This statement also makes absolutely no sense. Same-sex interactions exist everywhere. They are found in nature in numerous animal species. To the people who subscribe to this sort of thing: do these people mean to say that Nsambi makes mistakes? What made these people the final arbiters on what the natural lifecycle is or what it should be? Much of this line of thinking falls into the whole reproduction argument, which I will be addressing in a later section. But to pronounce that someone or something is “unnatural” just because it threatens your sense of manhood only betrays a severe ignorance and lack of comprehension on how the natural world actually works.
It’s Tradition! It’s always been this way/The Ancestors were never gay, etc.
How do you know that there were never any queer ancestors? To assume that there weren’t is the highest form of arrogance and presumptuousness. Basic logic and facts point to yes–there were many queer dead, just as there are many queer people living now. Abrahamic faiths, colonialism and slavery are really damn good at completely fucking up entire cultural dynamics and spiritual systems. Do these people who perpetuate this line of thinking dare to be the final arbiter of ancestral will? Or so they only pick and choose who they will speak for, because their supposed manhood would obviously be too threatened? It all goes back to the whole idea of sorting the wheat from the chaff, of sorting what is in fact true messages from the Bakulu, and what is meatsuit nonsense–personal opinions and politics and insecurities. There are some that may say that’s exactly what I’m doing, and so be it. But their argument would be entirely irrelevent. By completely ignoring or denying the existence of queer ancestors, what right would they have to judge me? That those who are queer are so “unnatural” that they can’t leave ancestors? An argument that stands on very shakey ground when you consider that even basic human familial ties transcend genetic relations and breeding.
This all then brings me to my final argument…
Fertility and Reproduction: Homosexuals cannot create life, birth, and etc
There is quite a big difference between “birthing” in a ritual sense and birthing in a literal one. People in same-sex partnerships can and do have children, this has been happening throughout recorded history and beyond. There is a very prominent double-standard at play that persons who are sterile due to medical reasons are still welcome to seek initiation into Palo. In many munansos, a woman isn’t allowed to receive an nganga until she reaches menopause. So clearly, medical ability to produce children has no bearing in initiation status. It only seems to become an issue when LGBTQ persons are involved. However, if sexuality has no place within the ATRs, then who someone is attracted to (or not attracted to), and what the structure of anatomy a person has, should have absolutely no bearing upon birthing in the context of ceremony. Sexuality and attraction should have no bearing and no place in ceremony. Full stop.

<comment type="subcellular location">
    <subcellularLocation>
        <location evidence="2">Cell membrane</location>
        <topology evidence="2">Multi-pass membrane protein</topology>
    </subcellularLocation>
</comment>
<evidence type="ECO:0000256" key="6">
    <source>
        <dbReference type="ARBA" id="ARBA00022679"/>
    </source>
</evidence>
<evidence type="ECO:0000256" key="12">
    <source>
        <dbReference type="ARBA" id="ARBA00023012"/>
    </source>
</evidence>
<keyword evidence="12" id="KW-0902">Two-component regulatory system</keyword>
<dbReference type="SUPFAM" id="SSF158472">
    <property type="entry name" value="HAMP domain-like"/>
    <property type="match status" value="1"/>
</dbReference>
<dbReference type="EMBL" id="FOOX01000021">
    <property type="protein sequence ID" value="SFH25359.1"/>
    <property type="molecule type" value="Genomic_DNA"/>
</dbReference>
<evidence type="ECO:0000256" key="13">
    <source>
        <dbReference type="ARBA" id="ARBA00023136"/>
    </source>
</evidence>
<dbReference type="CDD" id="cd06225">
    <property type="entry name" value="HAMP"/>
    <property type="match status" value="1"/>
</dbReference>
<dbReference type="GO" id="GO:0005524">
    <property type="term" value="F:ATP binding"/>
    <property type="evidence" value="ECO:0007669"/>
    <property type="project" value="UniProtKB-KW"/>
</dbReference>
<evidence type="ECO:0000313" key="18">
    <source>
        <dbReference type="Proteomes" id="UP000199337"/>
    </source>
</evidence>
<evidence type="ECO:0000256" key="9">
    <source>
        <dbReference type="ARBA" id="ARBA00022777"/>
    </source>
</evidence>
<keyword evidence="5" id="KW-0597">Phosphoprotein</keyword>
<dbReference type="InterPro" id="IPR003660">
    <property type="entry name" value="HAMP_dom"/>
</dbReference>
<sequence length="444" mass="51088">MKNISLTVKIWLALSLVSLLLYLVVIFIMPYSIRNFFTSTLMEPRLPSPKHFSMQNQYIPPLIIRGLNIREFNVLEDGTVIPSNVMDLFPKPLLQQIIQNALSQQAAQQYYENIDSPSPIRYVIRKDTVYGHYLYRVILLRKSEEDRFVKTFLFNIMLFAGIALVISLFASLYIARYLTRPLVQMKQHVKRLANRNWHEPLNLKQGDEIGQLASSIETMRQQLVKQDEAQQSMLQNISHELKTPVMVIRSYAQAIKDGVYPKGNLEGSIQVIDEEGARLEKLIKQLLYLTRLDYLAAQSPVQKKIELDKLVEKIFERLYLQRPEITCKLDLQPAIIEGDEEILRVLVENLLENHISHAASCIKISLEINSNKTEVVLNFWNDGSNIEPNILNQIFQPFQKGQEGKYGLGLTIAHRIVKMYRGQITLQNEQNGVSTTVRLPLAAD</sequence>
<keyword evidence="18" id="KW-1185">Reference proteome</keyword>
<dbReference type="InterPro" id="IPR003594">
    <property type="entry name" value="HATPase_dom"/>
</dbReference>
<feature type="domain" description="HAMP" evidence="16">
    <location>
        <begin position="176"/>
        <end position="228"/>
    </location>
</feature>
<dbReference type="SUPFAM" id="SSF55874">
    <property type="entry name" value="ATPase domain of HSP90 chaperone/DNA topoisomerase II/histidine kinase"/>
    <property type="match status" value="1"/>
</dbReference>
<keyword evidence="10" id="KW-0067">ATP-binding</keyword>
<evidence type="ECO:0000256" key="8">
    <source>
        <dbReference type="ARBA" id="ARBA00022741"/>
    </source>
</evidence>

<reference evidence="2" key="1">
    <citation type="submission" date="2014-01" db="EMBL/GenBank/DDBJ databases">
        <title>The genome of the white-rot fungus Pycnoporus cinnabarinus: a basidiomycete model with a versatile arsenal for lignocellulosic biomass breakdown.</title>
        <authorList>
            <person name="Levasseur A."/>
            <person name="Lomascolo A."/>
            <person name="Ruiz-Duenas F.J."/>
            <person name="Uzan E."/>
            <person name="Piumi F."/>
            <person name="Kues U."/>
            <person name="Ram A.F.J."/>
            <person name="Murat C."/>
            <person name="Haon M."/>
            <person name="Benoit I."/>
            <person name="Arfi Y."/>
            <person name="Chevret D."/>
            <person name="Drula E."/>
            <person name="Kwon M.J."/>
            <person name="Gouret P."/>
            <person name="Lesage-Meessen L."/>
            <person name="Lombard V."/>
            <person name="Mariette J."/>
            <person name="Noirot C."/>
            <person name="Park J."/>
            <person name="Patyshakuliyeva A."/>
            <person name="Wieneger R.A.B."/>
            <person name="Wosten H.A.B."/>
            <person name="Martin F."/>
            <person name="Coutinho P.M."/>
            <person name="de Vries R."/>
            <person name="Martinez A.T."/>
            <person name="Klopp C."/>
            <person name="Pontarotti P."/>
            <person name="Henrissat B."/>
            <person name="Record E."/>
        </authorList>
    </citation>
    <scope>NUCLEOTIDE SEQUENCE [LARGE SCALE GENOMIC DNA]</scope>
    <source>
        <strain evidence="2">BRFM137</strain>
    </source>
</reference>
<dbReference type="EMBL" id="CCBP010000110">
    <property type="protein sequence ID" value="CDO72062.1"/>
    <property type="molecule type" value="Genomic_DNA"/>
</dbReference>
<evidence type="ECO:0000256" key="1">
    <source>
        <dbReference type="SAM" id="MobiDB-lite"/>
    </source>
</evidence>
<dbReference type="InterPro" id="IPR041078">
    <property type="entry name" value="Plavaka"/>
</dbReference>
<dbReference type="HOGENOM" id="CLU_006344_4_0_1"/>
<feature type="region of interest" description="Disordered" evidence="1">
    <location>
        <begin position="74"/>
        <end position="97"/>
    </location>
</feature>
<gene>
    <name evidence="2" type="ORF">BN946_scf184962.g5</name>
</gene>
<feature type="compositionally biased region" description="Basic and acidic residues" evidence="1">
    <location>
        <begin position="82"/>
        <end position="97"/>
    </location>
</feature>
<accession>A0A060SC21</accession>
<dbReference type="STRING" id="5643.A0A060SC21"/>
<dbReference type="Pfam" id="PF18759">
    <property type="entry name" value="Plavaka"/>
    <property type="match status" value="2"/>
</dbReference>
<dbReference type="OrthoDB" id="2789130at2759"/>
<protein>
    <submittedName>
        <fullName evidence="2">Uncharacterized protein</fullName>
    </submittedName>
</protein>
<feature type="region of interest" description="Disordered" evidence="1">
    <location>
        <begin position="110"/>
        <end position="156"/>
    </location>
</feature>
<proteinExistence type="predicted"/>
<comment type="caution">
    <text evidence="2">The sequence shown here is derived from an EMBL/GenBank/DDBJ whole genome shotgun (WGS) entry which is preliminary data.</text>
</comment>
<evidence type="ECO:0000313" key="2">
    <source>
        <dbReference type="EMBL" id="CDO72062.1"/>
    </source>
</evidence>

Let me make this clear: This isn’t about trying to soothe hurt feelings, or putting on kid gloves or powdering asses. This isn’t about being ‘politically correct’. I’m not here to strike down tradition or go against the grain. But what is ‘tradition’ needs to evolve. I don’t give a fuck what you do in your house. What you do with your spirits and your people is your business, and I’m not about to jab my nose in your business. So hey, don’t jab your nose in mine. Gay and queer Paleros DO exist. Whether or not you feel they are or aren’t legitimate is entirely irrelevant. The final arbiters are the Nkisi, Spirits, and Bakulu. They have final stay on who goes and who stays. Regardless of your feelings, this isn’t going to go away. Let actions and let the manifestations speak for themselves. And I would like very much to thank Tata Candelo for having the coconuts to bring this topic up and get people talking about this. Dialogue is important, and ultimately the only way for traditions and human bonds to strengthen is through the vehicle of dialogue, which hopefully will give way to understanding in time. For those of you who read this far, thanks and Nsala Malecu.